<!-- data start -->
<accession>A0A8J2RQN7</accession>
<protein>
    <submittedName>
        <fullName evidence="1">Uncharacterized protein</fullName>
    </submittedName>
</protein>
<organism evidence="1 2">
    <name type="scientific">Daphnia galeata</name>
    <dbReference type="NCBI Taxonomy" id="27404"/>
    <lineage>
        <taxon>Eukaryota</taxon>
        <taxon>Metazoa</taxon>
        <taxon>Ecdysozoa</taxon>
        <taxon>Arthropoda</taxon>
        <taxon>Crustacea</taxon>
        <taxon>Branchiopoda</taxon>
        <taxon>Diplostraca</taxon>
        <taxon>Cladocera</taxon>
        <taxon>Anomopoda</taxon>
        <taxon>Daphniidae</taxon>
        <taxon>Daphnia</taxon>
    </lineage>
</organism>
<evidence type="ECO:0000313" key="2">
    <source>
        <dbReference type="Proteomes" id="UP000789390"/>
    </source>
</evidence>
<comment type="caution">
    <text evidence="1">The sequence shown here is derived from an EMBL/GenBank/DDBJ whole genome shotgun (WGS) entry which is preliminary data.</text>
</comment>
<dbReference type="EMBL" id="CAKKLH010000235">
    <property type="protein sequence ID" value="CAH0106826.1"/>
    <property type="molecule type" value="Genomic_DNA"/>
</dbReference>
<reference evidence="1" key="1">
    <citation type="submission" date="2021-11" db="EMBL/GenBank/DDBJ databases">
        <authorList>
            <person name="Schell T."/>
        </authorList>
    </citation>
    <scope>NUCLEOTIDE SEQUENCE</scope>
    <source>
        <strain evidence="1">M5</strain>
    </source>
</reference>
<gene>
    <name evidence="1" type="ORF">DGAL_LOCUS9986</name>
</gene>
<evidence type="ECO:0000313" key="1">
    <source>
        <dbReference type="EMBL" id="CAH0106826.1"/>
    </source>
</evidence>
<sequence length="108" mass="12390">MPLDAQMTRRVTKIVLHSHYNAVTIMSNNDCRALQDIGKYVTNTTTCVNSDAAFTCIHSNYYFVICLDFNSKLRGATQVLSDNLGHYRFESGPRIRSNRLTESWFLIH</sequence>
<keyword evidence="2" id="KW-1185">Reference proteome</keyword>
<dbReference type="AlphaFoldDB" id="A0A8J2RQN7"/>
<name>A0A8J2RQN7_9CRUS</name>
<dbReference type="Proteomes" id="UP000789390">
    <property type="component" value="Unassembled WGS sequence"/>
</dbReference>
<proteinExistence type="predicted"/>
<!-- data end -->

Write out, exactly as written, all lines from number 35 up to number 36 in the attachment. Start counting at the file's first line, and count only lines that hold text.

</dbReference>
<reference evidence="1" key="1">